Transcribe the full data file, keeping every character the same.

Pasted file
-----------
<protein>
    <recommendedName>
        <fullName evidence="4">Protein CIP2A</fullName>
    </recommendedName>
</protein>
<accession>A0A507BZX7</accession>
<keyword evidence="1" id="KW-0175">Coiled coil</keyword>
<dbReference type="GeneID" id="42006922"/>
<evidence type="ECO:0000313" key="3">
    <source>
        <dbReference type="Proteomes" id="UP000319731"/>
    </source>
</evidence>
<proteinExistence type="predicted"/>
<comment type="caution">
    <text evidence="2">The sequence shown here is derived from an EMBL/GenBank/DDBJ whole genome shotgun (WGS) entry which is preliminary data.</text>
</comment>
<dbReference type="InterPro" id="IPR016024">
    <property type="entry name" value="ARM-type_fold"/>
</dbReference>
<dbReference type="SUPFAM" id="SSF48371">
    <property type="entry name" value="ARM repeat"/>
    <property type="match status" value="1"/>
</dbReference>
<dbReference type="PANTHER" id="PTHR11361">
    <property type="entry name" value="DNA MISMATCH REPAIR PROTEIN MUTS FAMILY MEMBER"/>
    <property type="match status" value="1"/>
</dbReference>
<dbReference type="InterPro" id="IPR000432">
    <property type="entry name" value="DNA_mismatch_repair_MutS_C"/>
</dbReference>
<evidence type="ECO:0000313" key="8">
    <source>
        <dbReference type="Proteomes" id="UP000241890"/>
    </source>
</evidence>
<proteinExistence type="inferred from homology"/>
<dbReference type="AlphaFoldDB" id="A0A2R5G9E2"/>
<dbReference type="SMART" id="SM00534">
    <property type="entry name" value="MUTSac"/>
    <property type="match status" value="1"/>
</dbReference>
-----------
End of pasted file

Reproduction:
<protein>
    <recommendedName>
        <fullName evidence="4">Protein CIP2A</fullName>
    </recommendedName>
</protein>
<accession>A0A507BZX7</accession>
<keyword evidence="1" id="KW-0175">Coiled coil</keyword>
<dbReference type="GeneID" id="42006922"/>
<evidence type="ECO:0000313" key="3">
    <source>
        <dbReference type="Proteomes" id="UP000319731"/>
    </source>
</evidence>
<proteinExistence type="predicted"/>
<comment type="caution">
    <text evidence="2">The sequence shown here is derived from an EMBL/GenBank/DDBJ whole genome shotgun (WGS) entry which is preliminary data.</text>
</comment>
<dbReference type="InterPro" id="IPR016024">
    <property type="entry name" value="ARM-type_fold"/>
</dbReference>
<dbReference type="SUPFAM" id="SSF48371">
    <property type="entry name" value="ARM repeat"/>
    <property type="match status" value="1"/>
</dbReference>
<dbReference type="PANTHER" id="PTHR11361">
    <property type="entry name" value="DNA MISMATCH REPAIR PROTEIN MUTS FAMILY MEMBER"/>
    <property type="match status" value="1"/>
</dbReference>
<dbReference type="InterPro" id="IPR000432">
    <property type="entry name" value="DNA_mismatch_repair_MutS_C"/>
</dbReference>
<evidence type="ECO:0000313" key="8">
    <source>
        <dbReference type="Proteomes" id="UP000241890"/>
    </source>
</evidence>
<proteinExistence type="inferred from homology"/>
<dbReference type="AlphaFoldDB" id="A0A2R5G9E2"/>
<dbReference type="SMART" id="SM00534">
    <property type="entry name" value="MUTSac"/>
    <property type="match status" value="1"/>
</dbReference>